Things have not been great since I posted last week.
On Monday I emailed my doctors a few questions to get a better idea of what might come along with my different options. One of the questions I asked was, what if we do nothing, how long until my disease becomes life-threatening? And the answer is months. It’s a range, so they don’t necessarily mean the 2-3 your brain may jump to, just that it won’t be years. I was shocked by the reply. My body feels fine, how can my tiny cancer grow and ruin it so fast? I don’t know and don’t want to, I just hate it. Anytime I try to process it I think of EOL, so I will be working on all that paperwork soon.
Since I do not feel done yet, my only option is a clinical trial. I have already been contacted by the team in San Antonio and will go visit them next week. I am still waiting to be contacted by MD Anderson, where I have to have an initial visit with my “current” oncologist and then I’ll go home and he will refer me to the phase 1 team. Bureaucracy will bureaucrat and then I go back for an appointment with the clinical trial team. This all means that there are multiple options available to me. I will be in a clinical trial. We just don’t know which one yet.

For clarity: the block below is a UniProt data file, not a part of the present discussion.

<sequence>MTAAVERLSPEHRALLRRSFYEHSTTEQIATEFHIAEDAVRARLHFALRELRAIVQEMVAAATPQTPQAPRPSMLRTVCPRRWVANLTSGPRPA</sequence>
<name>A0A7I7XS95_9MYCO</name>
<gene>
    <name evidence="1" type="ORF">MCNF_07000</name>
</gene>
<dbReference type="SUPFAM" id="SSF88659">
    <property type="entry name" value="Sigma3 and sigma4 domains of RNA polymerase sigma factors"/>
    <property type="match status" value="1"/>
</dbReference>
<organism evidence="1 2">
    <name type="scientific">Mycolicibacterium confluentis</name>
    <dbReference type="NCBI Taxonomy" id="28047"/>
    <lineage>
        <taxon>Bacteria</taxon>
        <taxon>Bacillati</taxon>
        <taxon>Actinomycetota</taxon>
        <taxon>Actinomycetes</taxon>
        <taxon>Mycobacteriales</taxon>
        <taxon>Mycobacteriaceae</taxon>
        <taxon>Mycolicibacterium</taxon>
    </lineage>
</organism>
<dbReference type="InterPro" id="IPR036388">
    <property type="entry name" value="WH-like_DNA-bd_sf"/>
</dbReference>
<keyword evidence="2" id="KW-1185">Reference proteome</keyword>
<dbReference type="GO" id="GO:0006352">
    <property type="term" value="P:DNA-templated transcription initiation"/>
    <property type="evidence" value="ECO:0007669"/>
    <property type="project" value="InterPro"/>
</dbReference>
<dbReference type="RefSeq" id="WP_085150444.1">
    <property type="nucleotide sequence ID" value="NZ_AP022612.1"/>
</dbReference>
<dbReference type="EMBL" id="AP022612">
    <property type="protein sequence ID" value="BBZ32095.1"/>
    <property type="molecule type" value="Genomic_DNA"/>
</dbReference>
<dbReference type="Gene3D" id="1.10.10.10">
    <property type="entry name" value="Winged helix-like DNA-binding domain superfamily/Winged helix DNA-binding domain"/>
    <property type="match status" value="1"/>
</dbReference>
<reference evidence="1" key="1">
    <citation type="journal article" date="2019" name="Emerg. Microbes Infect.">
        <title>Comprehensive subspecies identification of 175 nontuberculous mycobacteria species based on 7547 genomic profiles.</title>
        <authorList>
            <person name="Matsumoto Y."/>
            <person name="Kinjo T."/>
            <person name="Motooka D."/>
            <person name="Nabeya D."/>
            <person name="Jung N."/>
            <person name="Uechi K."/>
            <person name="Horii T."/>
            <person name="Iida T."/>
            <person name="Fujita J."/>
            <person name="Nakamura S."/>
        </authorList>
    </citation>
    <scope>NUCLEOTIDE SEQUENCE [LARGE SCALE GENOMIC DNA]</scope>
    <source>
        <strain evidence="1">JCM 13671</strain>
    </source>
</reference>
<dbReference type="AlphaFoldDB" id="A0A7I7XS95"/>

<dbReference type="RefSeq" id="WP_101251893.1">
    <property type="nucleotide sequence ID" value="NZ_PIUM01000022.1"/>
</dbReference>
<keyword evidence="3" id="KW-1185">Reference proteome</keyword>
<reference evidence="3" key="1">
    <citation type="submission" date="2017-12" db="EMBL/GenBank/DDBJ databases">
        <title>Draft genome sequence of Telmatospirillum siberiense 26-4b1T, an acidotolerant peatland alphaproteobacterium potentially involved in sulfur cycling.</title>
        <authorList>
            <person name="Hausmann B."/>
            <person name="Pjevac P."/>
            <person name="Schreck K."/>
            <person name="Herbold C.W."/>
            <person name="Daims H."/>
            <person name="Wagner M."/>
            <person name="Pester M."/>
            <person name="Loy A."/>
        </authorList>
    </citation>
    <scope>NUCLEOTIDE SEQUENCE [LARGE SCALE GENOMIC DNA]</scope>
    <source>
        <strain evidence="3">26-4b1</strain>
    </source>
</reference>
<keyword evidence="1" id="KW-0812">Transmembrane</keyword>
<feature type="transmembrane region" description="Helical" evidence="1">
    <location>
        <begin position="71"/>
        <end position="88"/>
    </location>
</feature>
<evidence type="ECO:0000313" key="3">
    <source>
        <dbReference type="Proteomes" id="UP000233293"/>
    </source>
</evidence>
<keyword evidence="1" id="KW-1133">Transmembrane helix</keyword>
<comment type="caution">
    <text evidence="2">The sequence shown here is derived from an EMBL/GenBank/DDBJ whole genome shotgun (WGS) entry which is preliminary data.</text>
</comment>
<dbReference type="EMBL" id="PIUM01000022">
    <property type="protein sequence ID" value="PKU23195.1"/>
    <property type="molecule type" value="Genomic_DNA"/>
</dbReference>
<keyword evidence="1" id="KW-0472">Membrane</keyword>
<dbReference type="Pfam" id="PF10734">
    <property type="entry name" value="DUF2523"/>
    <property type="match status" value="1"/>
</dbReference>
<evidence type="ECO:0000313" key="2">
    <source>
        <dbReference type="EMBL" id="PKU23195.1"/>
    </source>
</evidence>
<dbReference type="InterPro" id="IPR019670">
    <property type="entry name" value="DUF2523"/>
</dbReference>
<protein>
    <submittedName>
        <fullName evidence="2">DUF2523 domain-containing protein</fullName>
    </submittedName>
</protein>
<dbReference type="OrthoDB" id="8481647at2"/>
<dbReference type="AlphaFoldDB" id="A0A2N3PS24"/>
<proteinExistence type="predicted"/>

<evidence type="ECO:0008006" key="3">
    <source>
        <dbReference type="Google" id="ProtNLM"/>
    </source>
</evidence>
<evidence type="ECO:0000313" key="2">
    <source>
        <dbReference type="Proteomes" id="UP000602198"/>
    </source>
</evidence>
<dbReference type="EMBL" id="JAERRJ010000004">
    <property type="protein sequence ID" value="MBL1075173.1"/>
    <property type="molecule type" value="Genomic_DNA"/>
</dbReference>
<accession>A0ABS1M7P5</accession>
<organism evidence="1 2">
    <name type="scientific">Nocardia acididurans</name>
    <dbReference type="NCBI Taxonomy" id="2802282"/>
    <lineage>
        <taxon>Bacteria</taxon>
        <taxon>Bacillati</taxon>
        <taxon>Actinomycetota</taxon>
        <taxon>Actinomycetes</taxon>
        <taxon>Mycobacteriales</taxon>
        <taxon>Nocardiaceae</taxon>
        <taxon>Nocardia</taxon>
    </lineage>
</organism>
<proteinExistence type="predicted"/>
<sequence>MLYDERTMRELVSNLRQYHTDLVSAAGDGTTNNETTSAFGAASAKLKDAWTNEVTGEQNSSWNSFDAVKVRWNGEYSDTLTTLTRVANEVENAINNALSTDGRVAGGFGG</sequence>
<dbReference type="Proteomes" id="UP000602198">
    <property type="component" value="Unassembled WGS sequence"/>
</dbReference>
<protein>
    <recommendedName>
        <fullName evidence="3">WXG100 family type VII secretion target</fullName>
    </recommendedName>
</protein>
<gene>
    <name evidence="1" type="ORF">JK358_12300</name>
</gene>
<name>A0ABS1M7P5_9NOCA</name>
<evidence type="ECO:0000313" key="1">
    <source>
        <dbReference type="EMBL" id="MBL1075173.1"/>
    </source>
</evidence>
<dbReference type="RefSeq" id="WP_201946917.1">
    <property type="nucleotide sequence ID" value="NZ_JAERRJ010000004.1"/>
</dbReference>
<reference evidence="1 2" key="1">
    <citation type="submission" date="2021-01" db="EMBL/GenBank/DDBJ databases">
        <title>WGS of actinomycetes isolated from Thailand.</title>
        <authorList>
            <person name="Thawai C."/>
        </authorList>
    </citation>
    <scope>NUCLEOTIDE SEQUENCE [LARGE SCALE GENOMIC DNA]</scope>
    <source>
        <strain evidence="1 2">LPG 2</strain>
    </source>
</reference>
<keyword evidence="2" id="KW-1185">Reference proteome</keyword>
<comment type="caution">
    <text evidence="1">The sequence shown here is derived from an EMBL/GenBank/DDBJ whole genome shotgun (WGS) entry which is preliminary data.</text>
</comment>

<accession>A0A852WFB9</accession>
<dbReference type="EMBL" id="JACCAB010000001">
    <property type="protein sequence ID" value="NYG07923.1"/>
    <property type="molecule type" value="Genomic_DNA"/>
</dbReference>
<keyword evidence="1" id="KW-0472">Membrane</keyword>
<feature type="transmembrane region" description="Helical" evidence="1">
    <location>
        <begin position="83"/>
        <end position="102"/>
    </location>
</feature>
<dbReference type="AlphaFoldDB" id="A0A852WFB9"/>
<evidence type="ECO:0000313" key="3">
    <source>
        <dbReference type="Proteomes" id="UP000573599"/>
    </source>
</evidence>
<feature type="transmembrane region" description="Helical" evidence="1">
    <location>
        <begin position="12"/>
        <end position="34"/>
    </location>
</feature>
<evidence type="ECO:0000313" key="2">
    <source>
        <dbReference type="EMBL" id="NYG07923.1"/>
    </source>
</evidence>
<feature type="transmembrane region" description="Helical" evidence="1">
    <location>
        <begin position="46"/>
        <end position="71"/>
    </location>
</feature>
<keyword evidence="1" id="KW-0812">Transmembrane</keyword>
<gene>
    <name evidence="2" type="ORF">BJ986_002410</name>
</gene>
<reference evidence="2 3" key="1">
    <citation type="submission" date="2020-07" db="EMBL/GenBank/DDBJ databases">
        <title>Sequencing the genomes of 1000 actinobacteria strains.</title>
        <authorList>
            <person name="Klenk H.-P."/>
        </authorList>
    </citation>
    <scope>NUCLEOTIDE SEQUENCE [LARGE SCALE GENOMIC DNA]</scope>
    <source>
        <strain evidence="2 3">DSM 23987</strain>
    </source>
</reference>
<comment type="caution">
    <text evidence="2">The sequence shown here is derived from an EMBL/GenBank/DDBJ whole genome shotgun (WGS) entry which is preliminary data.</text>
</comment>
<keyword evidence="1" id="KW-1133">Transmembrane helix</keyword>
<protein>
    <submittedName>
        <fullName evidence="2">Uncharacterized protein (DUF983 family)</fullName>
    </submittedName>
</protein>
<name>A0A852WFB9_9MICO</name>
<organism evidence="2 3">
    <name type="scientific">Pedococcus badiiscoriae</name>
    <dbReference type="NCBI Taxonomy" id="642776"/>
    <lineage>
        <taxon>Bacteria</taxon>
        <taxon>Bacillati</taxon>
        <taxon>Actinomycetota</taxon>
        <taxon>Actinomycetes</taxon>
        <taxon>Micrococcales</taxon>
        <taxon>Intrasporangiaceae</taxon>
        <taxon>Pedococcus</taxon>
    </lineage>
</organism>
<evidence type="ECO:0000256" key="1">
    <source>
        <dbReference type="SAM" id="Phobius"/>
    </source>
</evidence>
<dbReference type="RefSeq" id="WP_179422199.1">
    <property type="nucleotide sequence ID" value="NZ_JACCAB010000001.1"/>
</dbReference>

One bummer thing I have had to talk with some members of my team about is false optimism. There’s research showing that as you near EOL, doctors you have a close relationship with may be more optimistic than called for, because they personally don’t want anything bad to happen to you. And since my doctor ended a phone call with me this week by saying, “I love you” I think I have a reason to be concerned. I had team members reassure me that they are aware and worried, too, about whether I’ll get accurate info. We have a few doctors at the clinic that we are maintaining a distance from so they can be there later to give unbiased opinions on my case. It’s a relief to know my clinic was already ahead of me on this.
Now is when I usually post a moment of joy from the week. It was a nice weekend with my family. We watch a midday movie on Sundays that one of the grown-ups picks, generally rewatches of things from our youths. This week my husband picked the little known move Brain Donors and it made my daughter laugh so hard. I love when she just giggles and giggles.
What I want to do right now is crawl into a hole and ignore the world. Instead I am going to rip the bandaid off right now. And then possibly crawl into a hole afterwards, we’ll see.
I had a CT scan this morning to check on how well my current chemo, Stivarga, is controlling my cancer and I found out this afternoon that is answer is, very poorly. Although I didn’t show any new tumors, there was growth in my existing tumors. It’s enough to take me off this medication. This sucks because there is no “next drug” for me to try. If I want to continue cancer treatment I need to participate in a clinical trial.